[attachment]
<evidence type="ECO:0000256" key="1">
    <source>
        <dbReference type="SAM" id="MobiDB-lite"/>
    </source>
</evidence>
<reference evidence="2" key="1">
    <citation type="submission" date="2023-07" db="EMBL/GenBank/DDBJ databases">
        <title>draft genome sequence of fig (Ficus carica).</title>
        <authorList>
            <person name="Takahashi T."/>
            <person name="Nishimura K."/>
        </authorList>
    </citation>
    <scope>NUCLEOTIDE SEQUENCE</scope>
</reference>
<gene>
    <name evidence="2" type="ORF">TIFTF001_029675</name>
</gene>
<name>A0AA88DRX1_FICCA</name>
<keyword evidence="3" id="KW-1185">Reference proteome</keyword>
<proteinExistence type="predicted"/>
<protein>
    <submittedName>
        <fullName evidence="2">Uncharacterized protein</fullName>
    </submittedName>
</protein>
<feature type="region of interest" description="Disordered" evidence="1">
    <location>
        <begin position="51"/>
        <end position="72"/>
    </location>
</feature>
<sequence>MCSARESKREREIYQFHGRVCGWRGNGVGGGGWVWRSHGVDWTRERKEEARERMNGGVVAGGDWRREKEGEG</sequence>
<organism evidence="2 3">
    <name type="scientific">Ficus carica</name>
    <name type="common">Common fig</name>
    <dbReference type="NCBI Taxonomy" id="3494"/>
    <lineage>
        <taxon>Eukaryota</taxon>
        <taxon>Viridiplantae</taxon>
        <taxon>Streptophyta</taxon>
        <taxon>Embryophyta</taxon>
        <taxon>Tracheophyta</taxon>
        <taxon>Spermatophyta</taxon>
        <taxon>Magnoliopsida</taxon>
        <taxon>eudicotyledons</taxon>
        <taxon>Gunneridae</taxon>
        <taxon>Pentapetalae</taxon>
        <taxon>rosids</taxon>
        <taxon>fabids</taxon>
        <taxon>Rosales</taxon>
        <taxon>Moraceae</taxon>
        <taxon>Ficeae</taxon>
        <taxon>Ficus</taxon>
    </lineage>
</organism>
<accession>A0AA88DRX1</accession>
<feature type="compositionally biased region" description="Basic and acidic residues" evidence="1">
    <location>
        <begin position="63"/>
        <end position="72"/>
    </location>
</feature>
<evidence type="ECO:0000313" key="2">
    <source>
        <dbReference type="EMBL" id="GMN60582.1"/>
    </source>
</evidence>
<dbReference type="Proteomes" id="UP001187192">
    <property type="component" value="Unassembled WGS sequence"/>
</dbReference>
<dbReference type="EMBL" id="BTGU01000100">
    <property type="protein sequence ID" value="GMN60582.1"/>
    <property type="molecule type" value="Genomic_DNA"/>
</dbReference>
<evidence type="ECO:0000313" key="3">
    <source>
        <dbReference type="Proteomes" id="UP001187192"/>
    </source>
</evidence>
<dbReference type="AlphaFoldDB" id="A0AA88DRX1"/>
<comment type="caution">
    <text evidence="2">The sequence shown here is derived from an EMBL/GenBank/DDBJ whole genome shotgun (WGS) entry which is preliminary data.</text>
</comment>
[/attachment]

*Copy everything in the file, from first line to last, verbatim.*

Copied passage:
<evidence type="ECO:0000256" key="1">
    <source>
        <dbReference type="SAM" id="MobiDB-lite"/>
    </source>
</evidence>
<reference evidence="2" key="1">
    <citation type="submission" date="2023-07" db="EMBL/GenBank/DDBJ databases">
        <title>draft genome sequence of fig (Ficus carica).</title>
        <authorList>
            <person name="Takahashi T."/>
            <person name="Nishimura K."/>
        </authorList>
    </citation>
    <scope>NUCLEOTIDE SEQUENCE</scope>
</reference>
<gene>
    <name evidence="2" type="ORF">TIFTF001_029675</name>
</gene>
<name>A0AA88DRX1_FICCA</name>
<keyword evidence="3" id="KW-1185">Reference proteome</keyword>
<proteinExistence type="predicted"/>
<protein>
    <submittedName>
        <fullName evidence="2">Uncharacterized protein</fullName>
    </submittedName>
</protein>
<feature type="region of interest" description="Disordered" evidence="1">
    <location>
        <begin position="51"/>
        <end position="72"/>
    </location>
</feature>
<sequence>MCSARESKREREIYQFHGRVCGWRGNGVGGGGWVWRSHGVDWTRERKEEARERMNGGVVAGGDWRREKEGEG</sequence>
<organism evidence="2 3">
    <name type="scientific">Ficus carica</name>
    <name type="common">Common fig</name>
    <dbReference type="NCBI Taxonomy" id="3494"/>
    <lineage>
        <taxon>Eukaryota</taxon>
        <taxon>Viridiplantae</taxon>
        <taxon>Streptophyta</taxon>
        <taxon>Embryophyta</taxon>
        <taxon>Tracheophyta</taxon>
        <taxon>Spermatophyta</taxon>
        <taxon>Magnoliopsida</taxon>
        <taxon>eudicotyledons</taxon>
        <taxon>Gunneridae</taxon>
        <taxon>Pentapetalae</taxon>
        <taxon>rosids</taxon>
        <taxon>fabids</taxon>
        <taxon>Rosales</taxon>
        <taxon>Moraceae</taxon>
        <taxon>Ficeae</taxon>
        <taxon>Ficus</taxon>
    </lineage>
</organism>
<accession>A0AA88DRX1</accession>
<feature type="compositionally biased region" description="Basic and acidic residues" evidence="1">
    <location>
        <begin position="63"/>
        <end position="72"/>
    </location>
</feature>
<evidence type="ECO:0000313" key="2">
    <source>
        <dbReference type="EMBL" id="GMN60582.1"/>
    </source>
</evidence>
<dbReference type="Proteomes" id="UP001187192">
    <property type="component" value="Unassembled WGS sequence"/>
</dbReference>
<dbReference type="EMBL" id="BTGU01000100">
    <property type="protein sequence ID" value="GMN60582.1"/>
    <property type="molecule type" value="Genomic_DNA"/>
</dbReference>
<evidence type="ECO:0000313" key="3">
    <source>
        <dbReference type="Proteomes" id="UP001187192"/>
    </source>
</evidence>
<dbReference type="AlphaFoldDB" id="A0AA88DRX1"/>
<comment type="caution">
    <text evidence="2">The sequence shown here is derived from an EMBL/GenBank/DDBJ whole genome shotgun (WGS) entry which is preliminary data.</text>
</comment>